En español | In a 2006 AARP poll, 9 out of 10 people age 50+ said they want to remain in their home and community for as long as possible. Yet drivers age 70 and older are expected to outlive their driving years—men by 7 years and women by 10. Knowing your transportation options, and being comfortable using them, can help you remain independent in your community as you age.
To meet the needs of riders of all ages, many buses now offer passenger-friendly features such as low floors, “kneeling” functions to ease entry, audio and visual bus stop announcements, and other improvements.
In addition to regular fixed routes, many communities offer local shuttles, circulators, and buses that stop whenever a rider flags them along the route. Discounted rates are often available to older people and those with disabilities.
Vanpools and Ridesharing
Vanpools and other ridesharing arrangements are not just for commuters going to and from work. Vans operated by local nonprofits or businesses may take you to shopping malls or doctor appointments. If you drive, consider giving a lift to a friend or neighbor. During rush hour, you may qualify to use a car pool or express lane and save time as well.
Researching Your Options
Use these resources to find transportation options in your community:
• Your local transit agency. Call or visit its website, which may have detailed information on routes, schedules, and fares. Many transit providers at the state and local levels are listed within the Resource Library on the American Public Transportation Association website.
• Also, many transit agencies provide special services for people with qualifying disabilities. To learn about eligibility, contact your local transit provider.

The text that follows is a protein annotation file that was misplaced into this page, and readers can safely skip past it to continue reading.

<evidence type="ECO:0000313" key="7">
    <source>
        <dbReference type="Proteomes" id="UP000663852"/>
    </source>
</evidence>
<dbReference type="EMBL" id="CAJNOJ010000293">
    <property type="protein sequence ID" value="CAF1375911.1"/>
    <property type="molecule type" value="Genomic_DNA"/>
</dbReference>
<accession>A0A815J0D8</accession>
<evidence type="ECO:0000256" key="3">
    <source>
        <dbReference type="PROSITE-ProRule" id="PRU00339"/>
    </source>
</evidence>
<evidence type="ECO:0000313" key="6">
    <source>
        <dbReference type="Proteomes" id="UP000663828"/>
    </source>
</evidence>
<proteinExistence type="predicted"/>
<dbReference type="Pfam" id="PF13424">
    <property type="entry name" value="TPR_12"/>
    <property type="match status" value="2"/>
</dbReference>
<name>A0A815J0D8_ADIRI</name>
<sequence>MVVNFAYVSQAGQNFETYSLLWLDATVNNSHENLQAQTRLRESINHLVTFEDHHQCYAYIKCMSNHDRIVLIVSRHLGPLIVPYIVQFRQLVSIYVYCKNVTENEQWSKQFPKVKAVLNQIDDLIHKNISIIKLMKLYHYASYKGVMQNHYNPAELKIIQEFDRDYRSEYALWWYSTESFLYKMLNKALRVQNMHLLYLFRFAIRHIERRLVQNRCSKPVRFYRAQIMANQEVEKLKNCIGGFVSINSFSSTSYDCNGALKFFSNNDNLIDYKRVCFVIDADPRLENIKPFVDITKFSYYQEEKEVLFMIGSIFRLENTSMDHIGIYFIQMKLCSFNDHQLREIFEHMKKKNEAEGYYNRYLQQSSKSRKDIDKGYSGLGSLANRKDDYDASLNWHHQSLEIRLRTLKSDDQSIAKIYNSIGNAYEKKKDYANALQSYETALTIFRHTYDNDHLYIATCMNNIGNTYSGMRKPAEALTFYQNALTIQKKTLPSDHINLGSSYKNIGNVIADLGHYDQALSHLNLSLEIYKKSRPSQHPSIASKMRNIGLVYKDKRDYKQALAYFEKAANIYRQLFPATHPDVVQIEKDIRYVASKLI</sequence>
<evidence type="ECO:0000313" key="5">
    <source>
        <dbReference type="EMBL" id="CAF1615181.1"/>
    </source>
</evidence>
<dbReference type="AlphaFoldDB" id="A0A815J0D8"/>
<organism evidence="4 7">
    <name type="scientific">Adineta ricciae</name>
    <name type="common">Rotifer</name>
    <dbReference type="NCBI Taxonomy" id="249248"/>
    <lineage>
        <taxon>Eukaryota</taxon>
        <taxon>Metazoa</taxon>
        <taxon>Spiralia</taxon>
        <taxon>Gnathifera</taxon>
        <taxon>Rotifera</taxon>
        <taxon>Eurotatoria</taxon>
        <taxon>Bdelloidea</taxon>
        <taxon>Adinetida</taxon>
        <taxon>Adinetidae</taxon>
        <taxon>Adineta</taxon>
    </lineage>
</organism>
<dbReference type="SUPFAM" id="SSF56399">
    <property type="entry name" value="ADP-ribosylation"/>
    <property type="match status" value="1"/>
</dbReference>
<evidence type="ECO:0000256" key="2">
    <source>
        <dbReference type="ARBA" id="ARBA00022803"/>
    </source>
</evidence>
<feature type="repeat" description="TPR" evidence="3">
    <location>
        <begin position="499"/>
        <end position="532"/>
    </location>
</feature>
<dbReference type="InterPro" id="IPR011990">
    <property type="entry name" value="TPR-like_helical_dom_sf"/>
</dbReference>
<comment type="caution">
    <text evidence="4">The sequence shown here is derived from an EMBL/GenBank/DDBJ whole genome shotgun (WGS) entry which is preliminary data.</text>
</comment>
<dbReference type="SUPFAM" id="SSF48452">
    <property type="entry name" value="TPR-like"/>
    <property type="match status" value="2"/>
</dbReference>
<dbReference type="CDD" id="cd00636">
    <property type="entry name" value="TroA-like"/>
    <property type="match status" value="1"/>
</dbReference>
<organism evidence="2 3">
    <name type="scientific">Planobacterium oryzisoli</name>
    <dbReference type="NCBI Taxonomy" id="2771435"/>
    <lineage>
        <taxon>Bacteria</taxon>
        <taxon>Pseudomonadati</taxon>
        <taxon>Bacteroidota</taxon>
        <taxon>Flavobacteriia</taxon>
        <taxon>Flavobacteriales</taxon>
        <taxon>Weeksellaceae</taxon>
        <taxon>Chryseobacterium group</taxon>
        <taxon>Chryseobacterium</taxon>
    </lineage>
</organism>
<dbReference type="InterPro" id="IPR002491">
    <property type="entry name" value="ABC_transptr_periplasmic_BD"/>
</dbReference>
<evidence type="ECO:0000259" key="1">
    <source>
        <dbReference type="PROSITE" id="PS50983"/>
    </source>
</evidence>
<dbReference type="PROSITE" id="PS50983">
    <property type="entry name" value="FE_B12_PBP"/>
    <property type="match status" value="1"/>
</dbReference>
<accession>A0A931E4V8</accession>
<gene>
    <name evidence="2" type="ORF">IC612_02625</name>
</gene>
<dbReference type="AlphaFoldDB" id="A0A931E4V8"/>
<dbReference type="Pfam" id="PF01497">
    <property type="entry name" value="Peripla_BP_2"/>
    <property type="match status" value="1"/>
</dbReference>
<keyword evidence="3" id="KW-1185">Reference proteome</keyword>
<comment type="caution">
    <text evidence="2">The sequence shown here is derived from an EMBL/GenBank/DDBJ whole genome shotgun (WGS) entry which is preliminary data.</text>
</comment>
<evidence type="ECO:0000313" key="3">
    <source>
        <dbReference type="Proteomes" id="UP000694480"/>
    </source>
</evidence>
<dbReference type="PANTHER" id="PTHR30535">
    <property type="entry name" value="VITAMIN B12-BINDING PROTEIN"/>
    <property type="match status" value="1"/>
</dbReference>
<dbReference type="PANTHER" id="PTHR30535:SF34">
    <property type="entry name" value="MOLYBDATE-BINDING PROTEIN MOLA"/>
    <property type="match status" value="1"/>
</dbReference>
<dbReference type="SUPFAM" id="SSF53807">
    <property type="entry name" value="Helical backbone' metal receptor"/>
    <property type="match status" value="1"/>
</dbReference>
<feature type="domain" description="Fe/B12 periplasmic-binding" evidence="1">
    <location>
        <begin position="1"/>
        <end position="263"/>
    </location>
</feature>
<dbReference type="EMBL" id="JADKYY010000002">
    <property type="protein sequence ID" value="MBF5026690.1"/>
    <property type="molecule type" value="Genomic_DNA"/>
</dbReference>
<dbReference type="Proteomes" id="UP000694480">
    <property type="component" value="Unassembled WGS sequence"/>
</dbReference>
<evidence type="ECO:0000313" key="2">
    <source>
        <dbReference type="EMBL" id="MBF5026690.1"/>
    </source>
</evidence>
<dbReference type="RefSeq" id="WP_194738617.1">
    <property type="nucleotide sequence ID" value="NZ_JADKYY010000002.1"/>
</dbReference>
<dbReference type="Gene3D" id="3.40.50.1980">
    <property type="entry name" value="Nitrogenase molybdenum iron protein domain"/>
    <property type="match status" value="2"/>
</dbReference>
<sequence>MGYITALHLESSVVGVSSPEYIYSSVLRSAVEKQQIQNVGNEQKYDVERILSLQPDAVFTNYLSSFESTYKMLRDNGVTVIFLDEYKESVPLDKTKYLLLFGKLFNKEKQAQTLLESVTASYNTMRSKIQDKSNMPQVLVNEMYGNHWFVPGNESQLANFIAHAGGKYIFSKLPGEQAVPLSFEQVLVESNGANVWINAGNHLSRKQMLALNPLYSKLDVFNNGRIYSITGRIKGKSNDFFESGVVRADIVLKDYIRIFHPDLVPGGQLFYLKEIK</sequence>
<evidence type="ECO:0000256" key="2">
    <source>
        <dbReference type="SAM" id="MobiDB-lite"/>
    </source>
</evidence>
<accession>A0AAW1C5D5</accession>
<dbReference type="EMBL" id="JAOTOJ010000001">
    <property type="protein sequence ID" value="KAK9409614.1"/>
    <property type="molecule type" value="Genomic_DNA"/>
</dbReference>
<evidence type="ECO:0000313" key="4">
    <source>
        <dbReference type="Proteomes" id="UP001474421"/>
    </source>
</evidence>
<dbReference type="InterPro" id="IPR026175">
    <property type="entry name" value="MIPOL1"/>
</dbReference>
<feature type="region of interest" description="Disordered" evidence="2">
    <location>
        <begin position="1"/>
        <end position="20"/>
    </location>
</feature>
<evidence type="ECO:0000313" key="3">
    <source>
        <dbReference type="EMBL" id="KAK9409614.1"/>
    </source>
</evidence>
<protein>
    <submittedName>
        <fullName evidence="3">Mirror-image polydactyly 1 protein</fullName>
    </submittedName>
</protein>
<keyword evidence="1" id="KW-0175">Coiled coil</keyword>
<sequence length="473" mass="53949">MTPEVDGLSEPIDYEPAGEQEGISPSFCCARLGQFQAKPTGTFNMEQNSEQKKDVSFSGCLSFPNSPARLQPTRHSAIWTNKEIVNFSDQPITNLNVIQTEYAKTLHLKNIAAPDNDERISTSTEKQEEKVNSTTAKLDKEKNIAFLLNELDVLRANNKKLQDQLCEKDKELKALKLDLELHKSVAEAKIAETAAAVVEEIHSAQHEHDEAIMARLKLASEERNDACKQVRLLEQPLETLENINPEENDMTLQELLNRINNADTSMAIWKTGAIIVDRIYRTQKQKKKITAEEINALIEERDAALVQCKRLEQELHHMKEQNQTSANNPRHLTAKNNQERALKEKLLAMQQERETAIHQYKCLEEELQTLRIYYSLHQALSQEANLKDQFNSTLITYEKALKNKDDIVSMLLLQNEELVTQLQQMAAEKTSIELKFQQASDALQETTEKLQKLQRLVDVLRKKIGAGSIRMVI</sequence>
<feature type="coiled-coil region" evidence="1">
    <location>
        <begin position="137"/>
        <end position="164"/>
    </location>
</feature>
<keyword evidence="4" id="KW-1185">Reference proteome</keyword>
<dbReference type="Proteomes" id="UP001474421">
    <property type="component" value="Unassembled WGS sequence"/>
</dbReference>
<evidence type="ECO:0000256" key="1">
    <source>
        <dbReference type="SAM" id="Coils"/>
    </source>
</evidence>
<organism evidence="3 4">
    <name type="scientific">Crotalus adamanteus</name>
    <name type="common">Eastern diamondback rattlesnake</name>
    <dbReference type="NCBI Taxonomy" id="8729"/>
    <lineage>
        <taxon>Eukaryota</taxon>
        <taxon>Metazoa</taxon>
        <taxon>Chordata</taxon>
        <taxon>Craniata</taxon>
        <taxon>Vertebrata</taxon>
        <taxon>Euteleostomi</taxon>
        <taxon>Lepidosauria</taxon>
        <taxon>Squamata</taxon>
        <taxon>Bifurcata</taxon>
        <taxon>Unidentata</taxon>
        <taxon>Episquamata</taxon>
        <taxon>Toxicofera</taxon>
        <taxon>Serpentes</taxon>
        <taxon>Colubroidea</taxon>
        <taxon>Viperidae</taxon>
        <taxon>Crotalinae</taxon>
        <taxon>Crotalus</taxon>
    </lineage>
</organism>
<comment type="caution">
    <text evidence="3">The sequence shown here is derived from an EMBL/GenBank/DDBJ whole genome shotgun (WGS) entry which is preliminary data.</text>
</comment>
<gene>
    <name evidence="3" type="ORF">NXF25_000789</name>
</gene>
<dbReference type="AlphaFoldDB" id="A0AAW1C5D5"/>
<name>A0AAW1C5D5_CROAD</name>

• Many states are setting up additional numbers for government services. Though not available everywhere, these numbers may help you find information about local transportation options:
»» 211 (human services)
»» 311 (government information and non-emergency services)
»» 511 (travel information)
Special Transportation Options
Special transportation options, generally targeted toward people with limited mobility, are available in many areas. These services may include:
• Dial-a-ride or other transportation for people unable to use fixed-route services. Vans or mini-buses are typically used to take riders to a doctor’s office or other destinations.
• Transportation programs sponsored or operated by nonprofit or faith-based organizations. These programs may employ volunteer drivers or work in conjunction with local governments.
• Taxis. In addition to regular taxi service, there may be voucher programs and other subsidies for those with limited mobility, as well as vehicles specifically designed for accessibility.
• Ride and car sharing programs. Companies such as ZipCar let drivers rent cars without hassle and save on the high cost of owning a car. Programs such as GoLoco and Avego encourage commuters to share car travel and split costs. Both programs use the web to establish communications among their members.
What You Should Do
Do you have concerns or complaints about existing service? If so, document them and then contact your local transit agency.
If transit service is lacking or nonexistent, contact your local government, elected officials, or local Office on Aging and share your thoughts about what is needed. Write a letter to the editor of your local paper. If you aren’t satisfied with the response, take your concerns to higher elected officials.